Home Forums General Karting Discussion does more weight equal more corner grip?

This topic contains 9 replies, has 6 voices, and was last updated by  TJ Koyen 4 years, 7 months ago.

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  • #37414

    michael smith
    Participant

    Hi, so I know that acceleration and braking are worse with weight but how about cornering?

    I know that open wheel racing, downforce is a big deal, so is extra weight in a Kart achieving the same result?

  • #37417

    tony zambos
    Participant

    As two famous radio show hosts would preface some of their answers by claiming the answer was arrived at without the encumbrance of the thought process, I too will apply that statement to my answer.

    The short answer is no. The aerodynamics of an open wheel vehicle provides additional down force, trying to overcome the car’s forward inertia that is trying to keep the car going straight. The heavier a kart is, the more forward inertia it has as it tries to turn.

    And don’t drive like my brother.

    LAD Specialties customer / tony kart / rotax / kt100

  • #37430

    TJ Koyen
    Moderator

    Cornering is also worse with weight. Weight is always the enemy, never your friend.

    Driver/Coach/Wrench : Innovative Performance/Exprit
    Owner : Oktane Visual - www.oktanevisual.com
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  • #37432

    michael smith
    Participant

    ok, guys can you please break it down for me. i know weight is is generally bad, but i would like to know the science of how more weight equals less cornering grip.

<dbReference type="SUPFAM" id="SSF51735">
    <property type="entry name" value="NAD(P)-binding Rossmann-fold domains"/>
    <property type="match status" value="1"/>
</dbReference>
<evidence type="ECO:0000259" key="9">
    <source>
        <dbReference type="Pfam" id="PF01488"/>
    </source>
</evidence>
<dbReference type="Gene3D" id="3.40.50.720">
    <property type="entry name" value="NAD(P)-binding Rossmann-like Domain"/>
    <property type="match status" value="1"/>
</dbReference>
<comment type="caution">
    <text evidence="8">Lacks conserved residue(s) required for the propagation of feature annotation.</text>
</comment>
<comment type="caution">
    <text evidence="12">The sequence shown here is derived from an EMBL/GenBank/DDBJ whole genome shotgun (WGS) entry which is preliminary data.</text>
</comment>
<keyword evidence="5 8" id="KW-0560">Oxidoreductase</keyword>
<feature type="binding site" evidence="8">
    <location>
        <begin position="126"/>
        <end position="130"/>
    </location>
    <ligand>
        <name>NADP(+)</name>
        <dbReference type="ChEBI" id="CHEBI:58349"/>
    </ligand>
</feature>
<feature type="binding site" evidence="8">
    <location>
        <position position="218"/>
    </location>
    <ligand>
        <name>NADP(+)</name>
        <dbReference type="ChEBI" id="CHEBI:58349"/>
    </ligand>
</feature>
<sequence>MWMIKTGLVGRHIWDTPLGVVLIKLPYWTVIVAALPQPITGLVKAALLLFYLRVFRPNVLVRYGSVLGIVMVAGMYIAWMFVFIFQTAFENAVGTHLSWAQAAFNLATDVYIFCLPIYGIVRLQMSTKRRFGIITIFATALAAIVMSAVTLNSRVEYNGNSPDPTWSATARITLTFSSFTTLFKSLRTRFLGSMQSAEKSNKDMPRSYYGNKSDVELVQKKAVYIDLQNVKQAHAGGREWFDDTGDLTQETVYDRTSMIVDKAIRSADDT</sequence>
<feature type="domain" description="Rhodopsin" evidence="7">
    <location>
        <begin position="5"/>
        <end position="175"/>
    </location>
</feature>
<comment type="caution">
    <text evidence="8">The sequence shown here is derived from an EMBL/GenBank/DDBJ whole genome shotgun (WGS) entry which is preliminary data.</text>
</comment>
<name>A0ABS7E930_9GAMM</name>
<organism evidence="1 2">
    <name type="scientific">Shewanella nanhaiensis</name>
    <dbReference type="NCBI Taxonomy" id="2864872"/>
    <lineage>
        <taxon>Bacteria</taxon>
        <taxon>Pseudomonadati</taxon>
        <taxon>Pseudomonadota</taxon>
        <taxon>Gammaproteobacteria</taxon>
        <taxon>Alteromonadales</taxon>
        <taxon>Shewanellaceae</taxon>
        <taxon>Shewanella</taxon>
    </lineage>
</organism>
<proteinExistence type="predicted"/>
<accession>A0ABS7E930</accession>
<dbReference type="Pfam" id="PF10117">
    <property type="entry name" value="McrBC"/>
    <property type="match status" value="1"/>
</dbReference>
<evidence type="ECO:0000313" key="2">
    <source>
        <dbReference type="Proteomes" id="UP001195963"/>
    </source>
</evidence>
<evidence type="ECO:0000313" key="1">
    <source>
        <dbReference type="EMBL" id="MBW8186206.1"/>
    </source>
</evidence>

reason im confused on this is that formula 1 cars, for example, usually add wing and downforce to aid in cornering force, which is essentially equal to weight but without the braking and acceleration penalty of weight in the car.

    break this down for me scientifically please.

  • #37433

    Jim Derrig
    Participant

    More weight does not mean less grip.  It means more grip, but the additional grip is not enough to overcome the additional inertia created by the extra weight.

    Aerodynamic downforce does not create additional inertia, so it is “free” additional grip from that point of view.  With aero the penalty is drag, not inertia

    Don’t feel bad about the confusion.  For decades this was seriously debated in racing circles, with some contending that more weight helped the car “hug the road” better.  The debate ended around the late 1950’s, with Colin Chapman repeatedly beat heavier, higher powered cars with his lightweight designs.

  • #37437

    michael smith
    Participant

    thanks . I actually found a great description in herb adams book chassis engineering. chapter 1 ,lol deals with this. basically, cornering force increases with vertical load, but not as fast as vertical load.

    so . if 500lbs of vertical load is 700lbs of traction then cornering efficiency is 700/500or 1.4

    if load increases to 1000lbs and traction increases to 1000lbs then cornering efficiency is lowered to 1.0 even though traction did increase.(1000/1000)